Wüstenhagen: We wanted to see if we could do the monthly song thing mainly. I wanted to see if it was possible to write and record this stuff in a shorter timeframe. So maybe we could roll out new songs more like a TV show rolls out episodes in the future.
Dead Rhetoric: How did the collaborations with Máté Bodor and Der Schulz?
Wüstenhagen: I knew Máté from Alestorm before he even joined Alestorm. Two years ago I recorded drums with Christian Bass (Heaven Shall Burn) for Máté’s sideproject All But One. I just sent him the song and asked if he wanted to do a guest solo. A couple of days later he sent his solo back to me. Done. It was awesome work from Máté.
The guest vocals of Der Schulz came about in September when I recorded his band Unzucht at my studio. When we were finishing up his vocals for the Unzucht album and when we just hung out I had the idea for him to try to sing a couple of lines of a new song I was working on. The mic was already set up, so it didn’t take more than 20 minutes and worked out perfectly.
Dead Rhetoric: Could you go into what thoughts went into the album’s artwork?
Wüstenhagen: The cover is an amalgamation of several stories that are told in the song on the album. Like the vanishing of the crew of the Mary Celeste, the cloud city Columbia from the video game Bioshock Inifinite, the black eyed child from the urban mythos, and of course the slender man who’s story we tell in the song “Silent Watcher.”
Dead Rhetoric: As opposed to the conceptual In Charge of the Scythe, The Ages Will Turn has a number of different themes and influences. Where did the ideas come from for this album?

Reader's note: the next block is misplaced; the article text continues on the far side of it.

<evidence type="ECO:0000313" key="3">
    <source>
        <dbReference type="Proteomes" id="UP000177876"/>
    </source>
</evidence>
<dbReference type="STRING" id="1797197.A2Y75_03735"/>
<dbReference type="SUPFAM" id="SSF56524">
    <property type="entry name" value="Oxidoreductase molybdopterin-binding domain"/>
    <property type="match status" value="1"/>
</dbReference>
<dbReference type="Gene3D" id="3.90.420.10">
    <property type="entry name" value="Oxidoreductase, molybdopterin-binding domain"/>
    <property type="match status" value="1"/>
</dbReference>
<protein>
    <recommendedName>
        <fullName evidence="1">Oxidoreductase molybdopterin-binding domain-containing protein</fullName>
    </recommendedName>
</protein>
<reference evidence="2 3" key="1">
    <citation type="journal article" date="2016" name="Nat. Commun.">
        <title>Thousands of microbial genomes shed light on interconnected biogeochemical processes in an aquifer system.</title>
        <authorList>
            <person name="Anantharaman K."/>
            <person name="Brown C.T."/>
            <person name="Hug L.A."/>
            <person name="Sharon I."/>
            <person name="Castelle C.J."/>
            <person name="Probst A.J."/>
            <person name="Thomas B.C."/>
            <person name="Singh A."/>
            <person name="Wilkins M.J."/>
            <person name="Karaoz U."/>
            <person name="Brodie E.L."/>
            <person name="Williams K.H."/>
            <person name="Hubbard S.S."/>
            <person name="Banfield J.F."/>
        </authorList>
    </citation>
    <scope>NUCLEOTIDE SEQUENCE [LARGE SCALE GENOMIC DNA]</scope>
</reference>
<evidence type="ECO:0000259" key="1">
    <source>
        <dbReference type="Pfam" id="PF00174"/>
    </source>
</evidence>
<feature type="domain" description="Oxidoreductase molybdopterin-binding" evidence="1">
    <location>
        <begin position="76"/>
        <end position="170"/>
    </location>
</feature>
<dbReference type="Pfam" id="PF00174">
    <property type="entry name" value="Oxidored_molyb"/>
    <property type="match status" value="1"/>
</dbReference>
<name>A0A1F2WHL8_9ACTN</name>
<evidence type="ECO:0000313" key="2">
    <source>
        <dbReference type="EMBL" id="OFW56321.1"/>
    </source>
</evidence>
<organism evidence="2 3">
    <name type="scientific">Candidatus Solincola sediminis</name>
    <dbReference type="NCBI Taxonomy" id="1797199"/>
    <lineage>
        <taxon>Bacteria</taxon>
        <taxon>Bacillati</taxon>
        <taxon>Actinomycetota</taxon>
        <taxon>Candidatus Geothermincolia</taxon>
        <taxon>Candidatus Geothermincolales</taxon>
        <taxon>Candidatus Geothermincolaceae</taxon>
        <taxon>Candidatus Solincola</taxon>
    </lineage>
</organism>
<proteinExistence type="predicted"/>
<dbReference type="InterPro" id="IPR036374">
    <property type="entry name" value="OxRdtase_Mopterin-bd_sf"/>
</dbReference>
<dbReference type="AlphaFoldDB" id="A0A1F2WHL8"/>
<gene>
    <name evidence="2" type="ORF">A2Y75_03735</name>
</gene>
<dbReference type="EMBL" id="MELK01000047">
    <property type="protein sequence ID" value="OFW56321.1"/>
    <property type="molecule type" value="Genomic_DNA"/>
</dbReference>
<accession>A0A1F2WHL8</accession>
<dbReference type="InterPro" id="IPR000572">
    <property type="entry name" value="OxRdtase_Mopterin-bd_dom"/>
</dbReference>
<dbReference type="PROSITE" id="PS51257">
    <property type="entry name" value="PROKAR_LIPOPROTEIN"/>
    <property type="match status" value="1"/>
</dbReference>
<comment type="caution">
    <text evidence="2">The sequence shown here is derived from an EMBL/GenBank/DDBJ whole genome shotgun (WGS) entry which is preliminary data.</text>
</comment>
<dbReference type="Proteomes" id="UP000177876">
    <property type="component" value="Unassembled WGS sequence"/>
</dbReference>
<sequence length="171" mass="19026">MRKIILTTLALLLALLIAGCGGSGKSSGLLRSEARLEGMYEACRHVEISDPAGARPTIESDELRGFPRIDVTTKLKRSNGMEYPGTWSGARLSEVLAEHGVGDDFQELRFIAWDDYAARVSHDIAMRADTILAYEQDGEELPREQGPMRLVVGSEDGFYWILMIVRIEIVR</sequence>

Wüstenhagen: All the songs are based on urban myths, modern fairytales and the idea that all the stories we tell each other are surviving many centuries. Hopefully these modern ones will too. The title track is about the never changing wrath of war in our world and how it has also survived many centuries sadly.
Dead Rhetoric: Would you consider doing another conceptual album in the future?
Wüstenhagen: Of course, I like a good story arc that connects the songs. Feels like a season of your favorite TV show.
Dead Rhetoric: Do you wish to continue independently or are you seeking a label at this point?
Wüstenhagen: If the label does more than just distribute the music, yes. If not then we better stay on our own, because getting your music on all the platforms is neither expensive nor hard to do today.
Dead Rhetoric: How do you feel the music market has changed since the band’s beginnings?
Wüstenhagen: Yes it has changed, and social media and the internet in general play a much bigger role in marketing your music today. Print media is dying a slow death and YouTube has become the number one place to search for the new bands you just discovered.
Dead Rhetoric: What’s in the works for the next few months in Thunder and Lightning?
Wüstenhagen: We will release a cover song and more live tracks from our release show in December, and of course continue playing [shows].